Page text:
TVXQ has released a new album for their 15th anniversary and they are celebrating by continuing their New Chapter series and show that the it is possible to hang on to your roots while still managing to surprise your fanbase.

If there is one thing that comes to mind when we listened to this album, it’s the word “adult.” Being in the game as long as they have (despite the fact that they are still just 30 and 32), the have come to a crossroads in their careers. They don’t have anything to prove anymore, but there is no doubt that they still want to put out projects that sell well and make an impact. They could have easily gone with a concept that had them singing over more trap-style beats and giving a lot more turn up, but they decided to do what they do best and be themselves. There is a lot more natural instrumentation in this set which gives off the air that comes from hearing them perform tracks with their live band. Nothing sounds outdated–even with the retro feel that a lot of them have–but they don’t sound like two men trying to be 17 or 23 all over again and that is something that we can appreciate.

The tracks all have an interesting feel to them in terms of sound. As we said, nothing sounds antiquated or out of time, but that nostalgic feel that many of them have gives most of the songs a unique flavor against a lot of music that is currently out and allows the duo to really play with their vocals in a way that shows just how pure the talent is on their side. There are artists who need flash in every production to make sure they stand out; TVXQ proves that their flash is simply a decadent icing on a very well-baked cake. The beatwork of nearly every track beacons you to bop (or bodyroll) along and manage to be extremely catchy despite how minimal they can come across in comparison to some of their other albums.

The vocals are strong in a way that we weren’t expecting…and not for the reason that some might think. One of the things that singers have to face as they age is the slow loss of the upper register. Vocalists who have long careers often find themselves having to rearrange songs from the earliest years of their discography because they can no longer hit those high notes and sustain those runs. It is very clear that this has not yet become an issue for TVXQ as Changmin comes with some of his sweetest highs yet (although, admittedly, a lot softer in tone but that’s more a match for the tracks in question) and Yunho’s tenor and falsetto are far more solid and less nasal than in years past. Nowhere is this better demonstrated than on the title track, Truth, where they employ the full use of their ranges and transition very easily between lower and higher notes from section to section.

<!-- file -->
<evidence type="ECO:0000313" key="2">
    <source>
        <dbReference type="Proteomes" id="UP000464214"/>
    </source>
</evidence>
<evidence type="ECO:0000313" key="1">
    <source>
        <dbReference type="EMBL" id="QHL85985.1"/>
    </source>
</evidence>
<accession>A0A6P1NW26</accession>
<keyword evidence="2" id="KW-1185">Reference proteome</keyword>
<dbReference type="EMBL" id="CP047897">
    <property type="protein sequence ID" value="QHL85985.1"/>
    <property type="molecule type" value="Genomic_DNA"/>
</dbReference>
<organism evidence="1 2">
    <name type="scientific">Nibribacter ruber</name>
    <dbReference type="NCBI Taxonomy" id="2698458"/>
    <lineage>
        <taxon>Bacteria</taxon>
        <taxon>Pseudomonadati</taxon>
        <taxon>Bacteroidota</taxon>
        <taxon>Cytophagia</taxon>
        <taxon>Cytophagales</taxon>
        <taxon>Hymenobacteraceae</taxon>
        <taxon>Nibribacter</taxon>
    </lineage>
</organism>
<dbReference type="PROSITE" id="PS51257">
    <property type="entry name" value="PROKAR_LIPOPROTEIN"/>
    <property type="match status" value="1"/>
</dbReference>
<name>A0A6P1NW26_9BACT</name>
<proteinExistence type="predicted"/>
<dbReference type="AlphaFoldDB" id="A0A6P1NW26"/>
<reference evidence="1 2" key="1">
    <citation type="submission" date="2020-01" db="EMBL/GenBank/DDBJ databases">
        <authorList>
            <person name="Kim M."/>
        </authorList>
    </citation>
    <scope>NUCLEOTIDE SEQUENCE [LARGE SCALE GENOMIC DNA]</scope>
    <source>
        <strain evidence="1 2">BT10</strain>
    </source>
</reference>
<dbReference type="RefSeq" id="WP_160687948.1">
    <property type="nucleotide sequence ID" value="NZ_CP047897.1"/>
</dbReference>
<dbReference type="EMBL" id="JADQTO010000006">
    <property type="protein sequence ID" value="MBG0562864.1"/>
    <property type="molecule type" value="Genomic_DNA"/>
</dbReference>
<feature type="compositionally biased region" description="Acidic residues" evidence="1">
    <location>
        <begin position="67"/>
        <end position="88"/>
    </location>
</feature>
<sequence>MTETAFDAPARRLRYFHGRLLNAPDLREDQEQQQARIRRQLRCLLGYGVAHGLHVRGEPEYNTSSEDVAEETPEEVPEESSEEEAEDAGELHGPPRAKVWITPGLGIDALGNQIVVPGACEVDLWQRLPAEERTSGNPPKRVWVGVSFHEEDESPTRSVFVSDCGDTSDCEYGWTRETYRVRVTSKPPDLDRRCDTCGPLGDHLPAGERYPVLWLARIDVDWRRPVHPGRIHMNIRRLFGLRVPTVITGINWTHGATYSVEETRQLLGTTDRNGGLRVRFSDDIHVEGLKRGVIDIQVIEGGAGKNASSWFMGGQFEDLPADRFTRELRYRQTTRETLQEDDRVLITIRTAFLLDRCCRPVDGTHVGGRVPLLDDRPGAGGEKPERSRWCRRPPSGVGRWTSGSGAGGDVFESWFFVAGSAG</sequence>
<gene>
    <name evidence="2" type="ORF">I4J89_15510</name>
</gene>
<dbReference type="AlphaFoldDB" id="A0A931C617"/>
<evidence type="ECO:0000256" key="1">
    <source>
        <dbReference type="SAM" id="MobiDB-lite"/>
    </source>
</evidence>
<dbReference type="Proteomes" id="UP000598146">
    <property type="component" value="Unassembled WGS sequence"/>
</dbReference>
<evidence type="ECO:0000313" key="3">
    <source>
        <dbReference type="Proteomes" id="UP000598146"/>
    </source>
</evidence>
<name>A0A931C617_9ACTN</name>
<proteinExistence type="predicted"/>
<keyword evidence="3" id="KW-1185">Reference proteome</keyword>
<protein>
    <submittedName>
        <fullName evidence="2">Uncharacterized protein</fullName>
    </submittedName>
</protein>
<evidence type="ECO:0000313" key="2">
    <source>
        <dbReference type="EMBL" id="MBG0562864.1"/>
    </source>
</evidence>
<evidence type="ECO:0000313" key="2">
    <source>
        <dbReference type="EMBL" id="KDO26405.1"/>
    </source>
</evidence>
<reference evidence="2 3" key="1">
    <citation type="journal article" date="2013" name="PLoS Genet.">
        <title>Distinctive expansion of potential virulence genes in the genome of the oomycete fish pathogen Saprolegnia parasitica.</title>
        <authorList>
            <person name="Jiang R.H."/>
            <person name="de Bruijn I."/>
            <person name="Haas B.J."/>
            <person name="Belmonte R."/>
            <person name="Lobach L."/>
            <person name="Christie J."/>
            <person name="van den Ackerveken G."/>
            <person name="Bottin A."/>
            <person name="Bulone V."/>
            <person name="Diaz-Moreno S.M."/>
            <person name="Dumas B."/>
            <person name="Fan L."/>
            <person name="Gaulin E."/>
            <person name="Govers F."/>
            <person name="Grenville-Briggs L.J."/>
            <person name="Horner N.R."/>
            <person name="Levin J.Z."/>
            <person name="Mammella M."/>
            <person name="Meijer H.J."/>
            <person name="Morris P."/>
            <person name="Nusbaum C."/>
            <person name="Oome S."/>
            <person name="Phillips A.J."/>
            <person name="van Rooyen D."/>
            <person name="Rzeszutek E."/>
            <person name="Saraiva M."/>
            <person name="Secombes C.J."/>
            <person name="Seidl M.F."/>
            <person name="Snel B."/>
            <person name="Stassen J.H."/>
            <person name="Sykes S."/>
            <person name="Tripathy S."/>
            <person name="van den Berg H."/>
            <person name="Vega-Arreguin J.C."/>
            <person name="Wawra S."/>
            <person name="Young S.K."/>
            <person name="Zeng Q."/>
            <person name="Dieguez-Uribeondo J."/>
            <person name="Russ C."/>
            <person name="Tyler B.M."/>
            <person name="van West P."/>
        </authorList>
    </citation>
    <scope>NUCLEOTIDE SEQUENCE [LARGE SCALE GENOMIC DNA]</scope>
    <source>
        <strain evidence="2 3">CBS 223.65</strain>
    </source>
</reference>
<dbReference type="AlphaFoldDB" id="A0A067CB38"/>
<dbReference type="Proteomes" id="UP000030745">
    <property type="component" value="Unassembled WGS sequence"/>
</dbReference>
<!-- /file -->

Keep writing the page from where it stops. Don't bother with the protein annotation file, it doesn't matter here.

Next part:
Something that is a first for us is that we have absolutely fallen in love with one of Changmin’s non-R&B solo tracks. While they are rarely tracks we would outright skip, they also aren’t tracks that we tend to seek out when playing our favorites from their albums. Beautiful Stranger is a beautiful exception as his soft and sweet tone are a resonant. We also appreciate the buildup of the production as the track–which is very much a Korean-style ballad–as starts off with a sad piano before giving us violins and epic drums that ramp up tension and take the singer out of his signature high range to deliver one of the prettiest second verses that we have heard in a while. The sliding notes are so subtle and yet deliver so much in terms of emotion that you find yourself closing your eyes and just…being. It is the kind of song that is meant to highlight the vocals of the person singing it and Changmin more than delivered.

But the standout of this set has to be Yunho’s solo, City Lights. This is the track that mesmerized in the Clue #2 teaser and had a lot of fans and new listeners alike shook at how deep the bass was. We were a little worried that there was no way it could live up to its promise as the description of the track said that it leaned into Yunho’s falsetto and featured a verse from NCT’s Taeyong…and then the album dropped and told us to shut our bitch-asses up. Yunho sounds amazing as he not only gives falsetto but dips into his natural baritone/bass range and leans into a soft, breathy deliver that screams seduction. The song manages to be both darkly sexual in its throbbing undertones and, yet, strangely bright in sections thank to the subtle piano melody and Yunho’s strategic use of his upper register. And the Taeyong verse is a great highlight. Coming in at a full 16 bars, his deeper voice is the perfect tone for a track for this and the quicker pace of his flow is a good offset to the mid-tempo swagger of the rest of the song.

Note: We’ve seen some of the arguments about Taeyong’s lyrics and we are of the opinion that the lyrics make sense but that he lost an opportunity to step his game up and deliver a verse a lot more on point than what we got. Whiplash sounds sensuous as hell and his verse is about his sister; he could have come stronger than he did.

We cannot recommend this album highly enough. While we would have loved for it to be longer than seven tracks, we understand that the duo are still touring and have a two-month old album in Japan to promote so studio time was likely short. But if you are fan of their music, especially the diversity of styles that they show on their Korean releases, this is going to make you very happy.

Our favorite tracks are Jelly Love, City Lights, and Beautiful Stranger. The most skippable is Morning Sun.

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